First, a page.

Jonathan Gruber’s testimony before Congress last week was a series of apologies, evasions, denials, and outright lies. The MIT professor widely acknowledged to be the “architect of Obama-care” before it was known that he attributed passage of the law to legislative deception and the “stupidity of the American voter” began his opening remarks by declaring: “I was not the ‘architect’ of President Obama’s health care plan.” He later refused to say how much money he’d made from his consulting and speeches on Obama-care. But the most staggering and consequential falsehood spoken by Gruber came when he tried to explain away his previous claim that states do not qualify for subsidies under Obamacare if they do not set up their own exchanges (the subject of a Supreme Court case, King v. Burwell, that could destroy the law).
Gruber said during his opening prepared remarks:
The point I believe I was making was about the possibility that the federal government, for whatever reason, might not create a federal exchange. If that were to occur, and only in that context, then the only way that states could guarantee that their citizens would receive tax credits would be to set up their own exchanges.
During follow-up questioning, Rep. Justin Amash of Michigan pointed out that Gruber’s explanation doesn’t make sense. “The law requires the federal government to create Obamacare exchanges in states that refuse to create the exchanges for themselves,” Amash said. He was right: The law clearly states the secretary of health and human services “shall” establish an exchange in states that fail to do so. So, Amash continued, “What did you mean when you repeatedly said that the citizens of some states may not qualify for Obamacare tax credits?”
“When I made those comments, I believe what I was saying was reflecting uncertainty about the implementation of the federal exchange,” Gruber insisted. “I don’t recall exactly what the law says.”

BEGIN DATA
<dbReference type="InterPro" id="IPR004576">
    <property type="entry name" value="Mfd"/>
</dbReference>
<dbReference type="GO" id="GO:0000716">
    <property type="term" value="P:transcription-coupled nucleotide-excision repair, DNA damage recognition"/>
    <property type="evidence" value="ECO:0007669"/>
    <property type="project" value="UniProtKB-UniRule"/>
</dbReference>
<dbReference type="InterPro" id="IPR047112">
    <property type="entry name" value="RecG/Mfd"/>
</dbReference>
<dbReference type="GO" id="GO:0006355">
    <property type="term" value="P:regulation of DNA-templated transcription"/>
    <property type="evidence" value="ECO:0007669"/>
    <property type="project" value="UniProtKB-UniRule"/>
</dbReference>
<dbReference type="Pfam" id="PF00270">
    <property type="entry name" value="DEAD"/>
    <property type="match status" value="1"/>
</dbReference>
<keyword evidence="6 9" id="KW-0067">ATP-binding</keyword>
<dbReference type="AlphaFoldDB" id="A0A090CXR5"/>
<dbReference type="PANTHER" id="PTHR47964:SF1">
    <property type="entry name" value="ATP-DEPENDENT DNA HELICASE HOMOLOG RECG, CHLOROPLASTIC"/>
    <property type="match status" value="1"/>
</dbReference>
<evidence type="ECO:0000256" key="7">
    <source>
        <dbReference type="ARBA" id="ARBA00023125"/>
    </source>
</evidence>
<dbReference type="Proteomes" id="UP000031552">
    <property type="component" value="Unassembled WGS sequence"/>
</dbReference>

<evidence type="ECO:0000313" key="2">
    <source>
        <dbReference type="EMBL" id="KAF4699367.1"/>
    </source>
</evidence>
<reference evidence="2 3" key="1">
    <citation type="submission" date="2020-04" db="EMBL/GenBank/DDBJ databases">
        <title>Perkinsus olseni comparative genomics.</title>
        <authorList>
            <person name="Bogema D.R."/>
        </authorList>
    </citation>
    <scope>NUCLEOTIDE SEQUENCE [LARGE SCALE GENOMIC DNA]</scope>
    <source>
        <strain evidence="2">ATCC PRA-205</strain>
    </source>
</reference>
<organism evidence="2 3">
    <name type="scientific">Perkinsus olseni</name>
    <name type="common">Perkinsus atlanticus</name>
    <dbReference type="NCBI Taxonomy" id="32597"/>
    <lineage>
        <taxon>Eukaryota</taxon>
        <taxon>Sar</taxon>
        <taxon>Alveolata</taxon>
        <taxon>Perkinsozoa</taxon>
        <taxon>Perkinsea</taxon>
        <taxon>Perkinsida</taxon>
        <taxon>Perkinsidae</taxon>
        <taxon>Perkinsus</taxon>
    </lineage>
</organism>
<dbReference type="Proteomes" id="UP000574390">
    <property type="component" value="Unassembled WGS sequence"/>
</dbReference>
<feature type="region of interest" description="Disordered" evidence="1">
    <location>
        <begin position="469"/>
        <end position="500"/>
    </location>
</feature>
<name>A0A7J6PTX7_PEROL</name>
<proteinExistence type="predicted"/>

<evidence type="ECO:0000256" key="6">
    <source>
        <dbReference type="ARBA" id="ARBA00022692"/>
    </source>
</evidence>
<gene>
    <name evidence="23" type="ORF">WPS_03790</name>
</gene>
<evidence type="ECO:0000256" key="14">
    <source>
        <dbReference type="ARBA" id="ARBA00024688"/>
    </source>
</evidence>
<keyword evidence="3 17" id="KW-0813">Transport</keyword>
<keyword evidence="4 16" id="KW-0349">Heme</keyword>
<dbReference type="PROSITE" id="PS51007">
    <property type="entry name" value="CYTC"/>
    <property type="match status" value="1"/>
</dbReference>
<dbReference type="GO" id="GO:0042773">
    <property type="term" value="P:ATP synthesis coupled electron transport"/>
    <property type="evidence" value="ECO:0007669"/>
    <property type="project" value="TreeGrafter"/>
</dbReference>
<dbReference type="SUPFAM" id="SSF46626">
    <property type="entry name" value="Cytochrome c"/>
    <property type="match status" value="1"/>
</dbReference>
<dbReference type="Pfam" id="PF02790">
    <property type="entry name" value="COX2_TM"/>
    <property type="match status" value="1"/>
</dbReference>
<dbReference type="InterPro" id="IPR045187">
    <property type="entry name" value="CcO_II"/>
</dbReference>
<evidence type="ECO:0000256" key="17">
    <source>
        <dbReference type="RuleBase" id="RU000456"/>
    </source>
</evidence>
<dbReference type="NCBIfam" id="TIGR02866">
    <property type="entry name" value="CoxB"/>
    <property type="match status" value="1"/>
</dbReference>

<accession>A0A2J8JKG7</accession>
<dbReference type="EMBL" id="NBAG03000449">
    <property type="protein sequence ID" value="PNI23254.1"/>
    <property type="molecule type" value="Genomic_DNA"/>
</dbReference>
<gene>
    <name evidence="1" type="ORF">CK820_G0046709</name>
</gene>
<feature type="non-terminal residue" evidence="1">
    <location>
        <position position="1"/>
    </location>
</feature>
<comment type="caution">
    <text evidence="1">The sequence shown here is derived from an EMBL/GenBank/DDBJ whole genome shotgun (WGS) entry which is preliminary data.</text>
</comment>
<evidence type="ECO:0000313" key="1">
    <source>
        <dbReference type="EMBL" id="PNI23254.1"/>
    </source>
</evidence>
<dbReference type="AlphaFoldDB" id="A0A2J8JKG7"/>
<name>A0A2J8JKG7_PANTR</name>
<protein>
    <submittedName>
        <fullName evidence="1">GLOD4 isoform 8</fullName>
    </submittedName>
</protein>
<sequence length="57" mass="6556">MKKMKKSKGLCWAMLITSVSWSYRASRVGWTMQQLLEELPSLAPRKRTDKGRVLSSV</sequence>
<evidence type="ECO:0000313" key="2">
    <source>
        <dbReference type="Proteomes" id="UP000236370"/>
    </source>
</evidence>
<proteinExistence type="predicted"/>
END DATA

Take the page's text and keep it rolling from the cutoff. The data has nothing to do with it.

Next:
Gruber was clearly not telling the truth to Congress. At the very same 2012 speaking engagement in which he said states don’t get subsidies if they don’t set up their own exchanges, he acknowledged that the federal government is directed to set up exchanges in states that decline to do so:
Audience Member: You mentioned the health information exchanges for the states. And it’s my understanding that if states don’t provide them then the federal government will provide them for the states.
Gruber: Yeah. So these health insurance exchanges—you can go on MAHealthConnector and see ours in Massachusetts—will be these new shopping places, and they’ll be the place that people go to get their subsidies for health insurance. In the law it says if the states don’t provide them, the federal backstop will. The federal government has been sort of slow in putting in this backstop, I think, partly because they want to, sort of, squeeze the states to do it. I think what’s important to remember politically about this is that if you’re a state and you don’t set up an exchange, that means your citizens don’t get their tax credits [emphasis added].
Gruber’s 2012 remarks—and his failure at the December 9 congressional hearing to plausibly walk them back—have dealt a great blow to the government’s defense in King v. Burwell. Before he became a controversial figure, it would have been entirely uncontroversial to state that Gruber knew more about how the law actually works than Nancy Pelosi, Barack Obama, or Max Baucus. “I was involved in writing the legislation,” Gruber said in a 2010 lecture. “I know more about this law than any other economist,” Gruber told the New York Times in 2012.
Gruber’s remarks are consequential not because the Supreme Court will look to them to determine legislative intent, but because they will significantly affect the legal and political debate surrounding King v. Burwell. Democrats and their allies in the media have tried to create a political environment in which the pressure on the Supreme Court would be simply too great for the Court to rule against the government. When cases challenging the legality of Obamacare subsidies began making their way through the courts, liberals roundly mocked and ridiculed the idea that the federal government had broken the law.
In 2013, Gruber himself told Mother Jones that the lawsuits were “screwy . . . nutty . . . stupid”: